5. Use a nasopharyngeal swab for initial rapid diagnostic testing for influenza. A negative test may not rule out influenza. Testing (among those who will not be admitted) should be performed when the test results will influence treatment. Molecular assays are recommended for hospitalized patients with suspected influenza. Train staff on the proper technique of nasopharyngeal swab collection, as test accuracy depends on good specimen collection.
  6. Medications: Treat with oseltamivir 75 mg po BID for five days (adjust for creatinine clearance of less than 60). Early treatment shortens the duration of symptoms by one day. Peramivir is usually a single dose 600 mg IV infusion over 15-30 minutes, also renally adjusted. The cost for this medication is ten times that of oseltamivir. The duration can be continued for 5 days in severe cases. Older adults were not studied in the initial clinical trials of the newest anti-influenza medication, baloxavir. Further,review medications which had been appropriate during a baseline, but which now may need adjustment, e.g. diuretics, hypoglycemic agents, psychotropic medications, and cardiac medications.
  7. Watch for “Red Flag” symptoms: dyspnea, pain or pressure in the chest/abdomen, sudden dizziness, or confusion. Flu-like symptoms that improve but recur with fever and worsening respiratory status should prompt consideration of secondary bacterial pneumonia. Other complications include delirium, myocarditis, encephalitis, rhabdomyolysis, sepsis, ear and sinus infections, and exacerbations of chronic conditions.
  8. Construct a safe disposition: Consider admission to the hospital for older patients with: frailty and/or comorbid conditions that increase risk of decompensation, dehydration; delirium, or inability to function in their current outpatient setting. For discharged patients, ensure that they can be observed for worsening and follow up closely.
  9. Prevent flu transmission after the ED: For ED patients returning to a Nursing, Assisted Living (AL), or a Personal Care (PC) facility, communicate with their outpatient provider to facilitate institutional infection control measures. Nursing facilities often Initiate chemoprophylaxis for outbreaks (oseltamivir 75mg daily for two weeks and then one week longer than the duration of the outbreak). As there is wide variation in regulation and implementation of infection control in residential (AL/PC) facilities, insure that the facility is aware of a flu diagnosis. Chemoprophylaxis (before or after exposure) of individuals or in household contacts has moderate to high effectiveness but is not routinely recommended. (Nuances of chemoprophylaxis are outlined on the Center for Disease Control website.)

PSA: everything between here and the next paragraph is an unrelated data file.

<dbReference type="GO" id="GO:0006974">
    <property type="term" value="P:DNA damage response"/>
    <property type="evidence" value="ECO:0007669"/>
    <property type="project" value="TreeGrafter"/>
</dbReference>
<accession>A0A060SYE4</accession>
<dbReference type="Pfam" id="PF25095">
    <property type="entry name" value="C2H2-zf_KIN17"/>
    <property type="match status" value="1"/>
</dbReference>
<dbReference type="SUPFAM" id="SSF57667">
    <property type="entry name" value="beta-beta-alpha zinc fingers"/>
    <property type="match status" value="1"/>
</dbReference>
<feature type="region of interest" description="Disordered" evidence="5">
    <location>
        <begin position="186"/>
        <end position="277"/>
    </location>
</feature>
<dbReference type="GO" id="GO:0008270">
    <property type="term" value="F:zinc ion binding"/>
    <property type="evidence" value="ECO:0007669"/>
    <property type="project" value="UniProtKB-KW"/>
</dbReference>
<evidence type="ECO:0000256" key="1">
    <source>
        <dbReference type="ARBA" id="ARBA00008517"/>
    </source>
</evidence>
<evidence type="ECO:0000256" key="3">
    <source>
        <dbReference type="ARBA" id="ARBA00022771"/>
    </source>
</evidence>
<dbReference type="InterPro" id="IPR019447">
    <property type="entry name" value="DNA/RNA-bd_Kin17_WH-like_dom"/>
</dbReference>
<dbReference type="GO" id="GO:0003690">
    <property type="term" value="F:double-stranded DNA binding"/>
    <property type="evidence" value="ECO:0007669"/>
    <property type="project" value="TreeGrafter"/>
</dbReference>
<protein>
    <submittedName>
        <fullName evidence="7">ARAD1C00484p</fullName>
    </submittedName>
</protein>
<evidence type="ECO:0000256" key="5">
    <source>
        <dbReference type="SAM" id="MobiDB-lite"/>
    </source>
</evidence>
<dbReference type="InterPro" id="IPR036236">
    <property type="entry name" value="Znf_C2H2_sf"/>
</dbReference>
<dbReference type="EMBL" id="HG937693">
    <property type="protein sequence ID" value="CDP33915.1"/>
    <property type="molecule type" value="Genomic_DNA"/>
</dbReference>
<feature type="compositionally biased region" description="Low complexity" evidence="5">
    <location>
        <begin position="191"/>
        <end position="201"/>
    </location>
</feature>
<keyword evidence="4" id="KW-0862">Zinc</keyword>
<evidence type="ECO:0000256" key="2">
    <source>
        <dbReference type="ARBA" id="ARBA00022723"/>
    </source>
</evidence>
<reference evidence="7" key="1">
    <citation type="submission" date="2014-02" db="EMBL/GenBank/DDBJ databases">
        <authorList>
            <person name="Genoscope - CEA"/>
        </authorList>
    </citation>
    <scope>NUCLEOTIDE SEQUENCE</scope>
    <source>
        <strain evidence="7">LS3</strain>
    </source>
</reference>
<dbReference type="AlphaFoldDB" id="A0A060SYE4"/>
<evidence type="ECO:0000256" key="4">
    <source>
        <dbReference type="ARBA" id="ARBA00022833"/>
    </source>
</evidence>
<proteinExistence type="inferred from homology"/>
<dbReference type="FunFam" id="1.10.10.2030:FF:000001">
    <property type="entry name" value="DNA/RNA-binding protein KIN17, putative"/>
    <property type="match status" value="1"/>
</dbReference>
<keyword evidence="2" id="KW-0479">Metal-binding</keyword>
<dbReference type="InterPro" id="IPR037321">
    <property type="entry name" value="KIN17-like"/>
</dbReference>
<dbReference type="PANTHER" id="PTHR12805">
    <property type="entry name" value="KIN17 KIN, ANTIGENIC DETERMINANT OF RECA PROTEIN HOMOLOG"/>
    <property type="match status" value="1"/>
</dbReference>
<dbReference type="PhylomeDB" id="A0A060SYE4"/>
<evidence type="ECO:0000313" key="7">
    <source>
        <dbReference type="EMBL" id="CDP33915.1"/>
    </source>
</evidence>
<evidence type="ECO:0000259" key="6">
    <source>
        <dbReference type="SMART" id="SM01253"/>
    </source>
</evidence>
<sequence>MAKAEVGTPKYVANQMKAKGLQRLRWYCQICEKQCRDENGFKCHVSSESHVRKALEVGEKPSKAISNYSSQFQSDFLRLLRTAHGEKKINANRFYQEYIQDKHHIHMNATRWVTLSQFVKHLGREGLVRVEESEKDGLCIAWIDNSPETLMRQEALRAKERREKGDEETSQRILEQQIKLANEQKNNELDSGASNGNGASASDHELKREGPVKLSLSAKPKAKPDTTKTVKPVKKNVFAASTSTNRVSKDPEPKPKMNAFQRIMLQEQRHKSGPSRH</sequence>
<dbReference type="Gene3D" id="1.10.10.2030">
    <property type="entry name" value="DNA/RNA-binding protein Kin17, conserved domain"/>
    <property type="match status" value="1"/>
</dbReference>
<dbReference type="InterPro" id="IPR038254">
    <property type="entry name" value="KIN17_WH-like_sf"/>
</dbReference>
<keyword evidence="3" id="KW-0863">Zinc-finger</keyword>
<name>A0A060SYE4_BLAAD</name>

10. Address the needs of those older patients who are boarded in the ED. Those who are being treated for influenza are at risk for functional decline and delirium. Strategies to mitigate risk should be deployed.

Selected References

  1. Uyeki TM. Influenza. Ann Intern Med. 2017; 167(5): ITC33- ITC48.
  2. Advisory Committee on Influenza Practices. cdc.gov/vaccines/acip/index.html
  3. Flu vaccine with adjuvant. cdc.gov/flu/prevent/adjuvant.htm
  4. Grohskopf LA, Alyanak E, Broder KR, Walter EB, Fry AM, Jernigan DB. Prevention and Control of Seasonal Influenza with Vaccines: Recommendations of the Advisory Committee on Immunization Practices — United States, 2019–20 Influenza Season. MMWR Recomm Rep 2019;68(No. RR-3):1–21. cdc.gov/mmwr/volumes/68/rr/rr6803a1.htm?s_cid=rr6803a1_w
  5. Influenza Updates and weekly United States flu activity from the CDC. cdc.gov/flu/index.htm
  6. Lam P, Coleman BL, Green K, et al. Predictors of Influenza among older adults in the emergency department. BMC Infec Dis 2016 Oct 28; 16(1):615.
  7. Kossover RA, Chi CJ, Wise ME, et al. Infection Prevention and Control Standards in Assisted Living Facilities: Are Residents Needs Being Met? JAMDA 2014 Jan 15(1)47-53.